Hobbes’ Leviathan and Locke’s Second Treatise of Government comprise critical works in the lexicon of political science theory. Both works expound on the origins and purpose of civil society and government. Hobbes’ and Locke’s writings center on the definition of the “state of nature” and the best means by which a society develops a systemic format from this beginning. The authors hold opposing views as to how man fits into the state of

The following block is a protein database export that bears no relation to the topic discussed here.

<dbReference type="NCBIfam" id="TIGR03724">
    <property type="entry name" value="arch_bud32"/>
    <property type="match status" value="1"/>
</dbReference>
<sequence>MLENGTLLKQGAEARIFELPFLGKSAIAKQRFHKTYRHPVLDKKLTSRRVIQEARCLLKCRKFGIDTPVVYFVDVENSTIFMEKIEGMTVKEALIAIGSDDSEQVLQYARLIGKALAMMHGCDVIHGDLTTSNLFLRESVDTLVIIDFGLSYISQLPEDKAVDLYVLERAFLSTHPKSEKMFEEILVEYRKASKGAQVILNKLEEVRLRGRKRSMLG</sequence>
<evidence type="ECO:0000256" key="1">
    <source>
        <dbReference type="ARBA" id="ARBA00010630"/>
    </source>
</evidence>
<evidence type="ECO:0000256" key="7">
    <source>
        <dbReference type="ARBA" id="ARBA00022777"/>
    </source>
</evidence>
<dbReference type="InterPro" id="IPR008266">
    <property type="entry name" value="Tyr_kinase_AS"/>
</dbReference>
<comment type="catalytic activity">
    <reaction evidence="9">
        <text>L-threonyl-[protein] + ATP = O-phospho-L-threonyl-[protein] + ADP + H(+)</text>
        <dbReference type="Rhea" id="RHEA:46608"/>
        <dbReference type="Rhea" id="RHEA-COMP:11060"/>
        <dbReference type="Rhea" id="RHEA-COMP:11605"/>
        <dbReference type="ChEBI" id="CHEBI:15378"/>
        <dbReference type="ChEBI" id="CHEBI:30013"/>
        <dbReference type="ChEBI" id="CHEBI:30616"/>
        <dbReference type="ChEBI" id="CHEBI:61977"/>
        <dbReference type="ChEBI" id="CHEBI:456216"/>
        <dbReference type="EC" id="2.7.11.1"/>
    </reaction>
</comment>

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In Locke’s Treatise, the social contract binds citizens to a government which is responsible to its citizenry. If the government fails to represent the interest of its citizens, its citizens have the right and obligation to overthrow it. By contrast, Hobbes’ Leviathan refers to people as subject rather than as citizens, indicating an absence of a reciprocal relationship between the ruler and the ruled. Absolute arbitrary government invests all rights in the sovereign.